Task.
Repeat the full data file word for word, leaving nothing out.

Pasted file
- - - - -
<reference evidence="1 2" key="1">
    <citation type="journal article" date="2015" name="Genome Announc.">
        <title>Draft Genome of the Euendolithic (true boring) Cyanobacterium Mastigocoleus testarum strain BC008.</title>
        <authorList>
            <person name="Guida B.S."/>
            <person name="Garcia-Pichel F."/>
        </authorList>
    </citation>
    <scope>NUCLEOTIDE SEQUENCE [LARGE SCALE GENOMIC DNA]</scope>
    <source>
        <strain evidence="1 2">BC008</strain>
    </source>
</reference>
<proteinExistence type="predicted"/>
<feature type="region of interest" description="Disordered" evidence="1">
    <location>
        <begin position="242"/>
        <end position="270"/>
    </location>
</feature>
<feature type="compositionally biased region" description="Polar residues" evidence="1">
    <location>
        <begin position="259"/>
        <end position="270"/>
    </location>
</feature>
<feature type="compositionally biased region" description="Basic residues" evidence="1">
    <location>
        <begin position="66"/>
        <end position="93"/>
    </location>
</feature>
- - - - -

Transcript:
<reference evidence="1 2" key="1">
    <citation type="journal article" date="2015" name="Genome Announc.">
        <title>Draft Genome of the Euendolithic (true boring) Cyanobacterium Mastigocoleus testarum strain BC008.</title>
        <authorList>
            <person name="Guida B.S."/>
            <person name="Garcia-Pichel F."/>
        </authorList>
    </citation>
    <scope>NUCLEOTIDE SEQUENCE [LARGE SCALE GENOMIC DNA]</scope>
    <source>
        <strain evidence="1 2">BC008</strain>
    </source>
</reference>
<proteinExistence type="predicted"/>
<feature type="region of interest" description="Disordered" evidence="1">
    <location>
        <begin position="242"/>
        <end position="270"/>
    </location>
</feature>
<feature type="compositionally biased region" description="Polar residues" evidence="1">
    <location>
        <begin position="259"/>
        <end position="270"/>
    </location>
</feature>
<feature type="compositionally biased region" description="Basic residues" evidence="1">
    <location>
        <begin position="66"/>
        <end position="93"/>
    </location>
</feature>